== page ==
Suspected Maoist rebels have killed at least 24 paramilitary soldiers on Monday in a remote part of central India, a police official said, the latest attack in a simmering internal conflict.
The soldiers were guarding road workers in the Sukma district of Chhattisgarh state when they came under fire. The rebels fired from hilltops at the group of soldiers, police officer Jitendra Shukla said.
Local media reported that at least six commandos had been critically injured and were being airlifted to safety.
The attack is the latest in a long-running conflict between insurgents and Indian authorities in the forests and rural areas of mainly central and eastern India.
"We have recovered 23 bodies from the spot and one jawan (soldier) died in Raipur during treatment," Anand Chhabra, a senior police officer in restive Chhattisgarh told AFP news agency, referring to the state capital.
Bhagwati Singh, a police spokesman said: "Our teams have been deployed there. We will receive more information about the situation soon."
Prime Minister Narendra Modi sent his condolences to the families of the soldiers and espressed his anger in a series of tweets following the raid.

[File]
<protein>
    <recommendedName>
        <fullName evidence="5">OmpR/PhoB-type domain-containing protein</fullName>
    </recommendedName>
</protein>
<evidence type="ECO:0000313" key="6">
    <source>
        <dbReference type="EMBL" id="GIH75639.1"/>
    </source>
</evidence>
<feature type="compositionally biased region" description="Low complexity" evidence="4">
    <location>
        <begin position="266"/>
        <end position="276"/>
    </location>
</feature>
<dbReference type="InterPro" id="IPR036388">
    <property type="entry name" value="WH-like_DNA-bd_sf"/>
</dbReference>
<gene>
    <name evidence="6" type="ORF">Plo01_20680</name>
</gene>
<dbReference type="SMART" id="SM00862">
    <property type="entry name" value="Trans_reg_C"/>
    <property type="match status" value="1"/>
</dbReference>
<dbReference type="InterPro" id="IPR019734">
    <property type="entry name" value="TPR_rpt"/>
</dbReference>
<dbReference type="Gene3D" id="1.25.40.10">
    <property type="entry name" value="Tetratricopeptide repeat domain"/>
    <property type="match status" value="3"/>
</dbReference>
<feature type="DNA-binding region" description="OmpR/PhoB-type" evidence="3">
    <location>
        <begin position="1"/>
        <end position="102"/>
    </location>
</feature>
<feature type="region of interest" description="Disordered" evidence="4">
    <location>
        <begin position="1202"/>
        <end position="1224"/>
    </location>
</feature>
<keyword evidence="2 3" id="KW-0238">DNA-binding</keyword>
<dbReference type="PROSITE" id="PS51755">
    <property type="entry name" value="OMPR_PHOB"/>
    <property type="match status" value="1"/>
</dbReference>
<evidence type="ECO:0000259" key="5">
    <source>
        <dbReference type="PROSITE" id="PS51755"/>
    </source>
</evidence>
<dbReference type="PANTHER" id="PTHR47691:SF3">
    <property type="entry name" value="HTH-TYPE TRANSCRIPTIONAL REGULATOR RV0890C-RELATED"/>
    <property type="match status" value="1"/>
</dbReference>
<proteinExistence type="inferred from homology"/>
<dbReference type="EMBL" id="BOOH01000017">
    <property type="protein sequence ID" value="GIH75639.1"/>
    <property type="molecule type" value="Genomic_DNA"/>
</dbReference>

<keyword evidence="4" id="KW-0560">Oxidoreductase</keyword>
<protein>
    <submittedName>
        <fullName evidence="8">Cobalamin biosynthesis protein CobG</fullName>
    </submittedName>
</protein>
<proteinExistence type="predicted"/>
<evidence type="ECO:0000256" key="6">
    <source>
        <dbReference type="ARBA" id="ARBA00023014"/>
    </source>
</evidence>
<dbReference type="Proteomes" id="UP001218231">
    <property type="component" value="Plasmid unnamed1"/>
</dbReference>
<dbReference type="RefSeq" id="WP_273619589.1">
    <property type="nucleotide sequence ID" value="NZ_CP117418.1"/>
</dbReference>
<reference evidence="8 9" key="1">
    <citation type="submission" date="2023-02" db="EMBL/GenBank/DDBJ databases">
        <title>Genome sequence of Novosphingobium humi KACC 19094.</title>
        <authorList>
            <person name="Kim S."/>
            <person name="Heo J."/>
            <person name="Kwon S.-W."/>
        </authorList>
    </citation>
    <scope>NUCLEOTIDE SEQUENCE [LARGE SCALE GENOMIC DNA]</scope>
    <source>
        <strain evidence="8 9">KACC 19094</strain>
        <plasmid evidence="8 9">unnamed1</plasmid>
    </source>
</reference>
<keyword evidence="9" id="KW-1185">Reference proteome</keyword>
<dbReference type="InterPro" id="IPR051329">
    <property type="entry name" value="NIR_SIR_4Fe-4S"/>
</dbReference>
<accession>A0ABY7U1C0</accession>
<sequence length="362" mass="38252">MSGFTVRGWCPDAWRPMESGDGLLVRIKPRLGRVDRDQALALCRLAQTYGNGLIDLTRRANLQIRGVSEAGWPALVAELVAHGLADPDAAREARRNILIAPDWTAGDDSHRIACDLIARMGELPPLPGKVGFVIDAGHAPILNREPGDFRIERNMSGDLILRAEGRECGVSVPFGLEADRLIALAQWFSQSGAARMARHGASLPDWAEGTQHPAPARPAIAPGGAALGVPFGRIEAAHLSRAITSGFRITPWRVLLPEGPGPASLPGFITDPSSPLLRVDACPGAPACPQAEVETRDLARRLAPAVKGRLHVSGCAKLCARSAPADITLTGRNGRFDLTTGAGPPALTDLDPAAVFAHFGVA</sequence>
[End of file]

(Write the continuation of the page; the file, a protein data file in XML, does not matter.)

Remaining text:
Last month Maoist rebels killed 11 paramilitary policemen in the same state after ambushing their convoy.
The rebels, who say they are fighting for the rights of tribal people and landless farmers, often collect funds through extortion.
They say they are inspired by Chinese revolutionary leader Mao Zedong, and have been fighting for more than three decades in central and eastern India, staging hit-and-run attacks to press their demand for a greater share of wealth and more jobs for the poor.
The Maoists are believed to be present in at least 20 states but are most active in Chhattisgarh, Orissa, Bihar, Jharkhand and Maharashtra.
The violence is believed to have cost tens of thousands of lives, with much action focused around the rebel-dominated "Red Corridor" stretching through central and eastern India.
Critics believe attempts to end the revolt through tough security offensives are doomed to fail, saying the real solution is better governance and development of the region.